Hurricane Laura found her way to the Natural State after landfalling on the Louisiana coast near Lake Charles on Thursday, Aug. 27.

Laura and her treacherous conditions arrived in Conway on Friday, Aug. 28. Conway recorded 3.09 inches of rain that Friday. The highest wind gust Conway recorded was 53 miles per hour. Conway also recorded multiple wind gusts during the afternoon ranging from 35-45 miles per hour.  

Some lost power in the area for short periods of time, as the consistent gusty winds led to a few electrical transformers blowing.  The storm brought a plethora of limb damage and a handful of trees falling in the Conway area.

“A fallen tree temporarily blocked thru traffic on Duncan Street near Conway High School,” City of Conway Spokesperson Bobby Kelly III said. “One minor was transported to the hospital after a tree fell on a house on Simms Street.”

 The University of Central Arkansas did not experience any major exterior damage from the tropical storm. However, Physical Plant Director Larry Lawrence found the university sustainted some minor damages, “Minor limbs and debris on the grounds area. Nothing major. We also had several small leaks and one major leak at the basement of the Student Center,”Lawrence said.

Lawrence elaborated that the ongoing construction around campus was affected by the storm, but it was nothing out of the ordinary for them.  Lawrence said, “Very small hindrance. Usually on exterior work, on rain days no work occurs. These days are built into the contract. Interior work tends to continue on regardless of weather in most cases.”

A tropical storm is not your typical weather event in Central Arkansas. Knowing that Conway could see an unprecedented storm, Communications Coordinator for the Office of the Mayor Bobby Kelly III said that the city prepared accordingly.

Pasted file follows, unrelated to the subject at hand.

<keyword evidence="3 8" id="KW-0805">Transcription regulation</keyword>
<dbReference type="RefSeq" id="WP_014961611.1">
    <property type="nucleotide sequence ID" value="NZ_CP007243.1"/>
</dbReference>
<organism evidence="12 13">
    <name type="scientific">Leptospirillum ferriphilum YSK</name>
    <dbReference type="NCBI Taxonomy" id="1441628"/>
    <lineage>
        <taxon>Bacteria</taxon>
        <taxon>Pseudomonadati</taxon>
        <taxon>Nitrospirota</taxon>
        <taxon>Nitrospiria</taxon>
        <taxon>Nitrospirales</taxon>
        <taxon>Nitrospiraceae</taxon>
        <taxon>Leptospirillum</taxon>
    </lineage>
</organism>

“We were prepared for much worse. What we experienced wasn’t too much different from what we typically experience during a spring thunderstorm.”, Kelly III said. “Our Special Operations Rescue Team was placed on duty and patrolled the city looking for issues.”

Laura made landfall as a category 4 storm with maximum sustained winds of 150 miles per hour. Laura maintained hurricane strength during her entire journey through Louisiana while heading north. Just before reaching the Louisiana and Arkansas stateline, Laura was downgraded to tropical storm status by the National Hurricane Center, but was still a powerful storm.

The National Weather Service issued tropical storm warnings within the state of Arkansas for the first time ever. However, Faulkner county was never under a tropical storm warning, as only counties in the southern and western portions of the state were under warning. The reason that the NWS issued warnings was due to the quick speed at which Laura was traveling north after landfall, leaving little time for Laura to completely weaken.  

This resulted in Laura holding tropical storm strength nearly her entire time in the state of Arkansas. Laura’s low pressure center meandered her way through the dead middle of Arkansas, coinciding with Laura traveling close to Conway in her last day as a tropical storm.

The NWS confirmed eight tornadoes in Arkansas on Aug. 28 as a result of Laura.  This tornado outbreak is the largest the state has ever seen in one day during the month of August. All confirmed tornadoes and tornado warning were east and northeast of Faulkner County.

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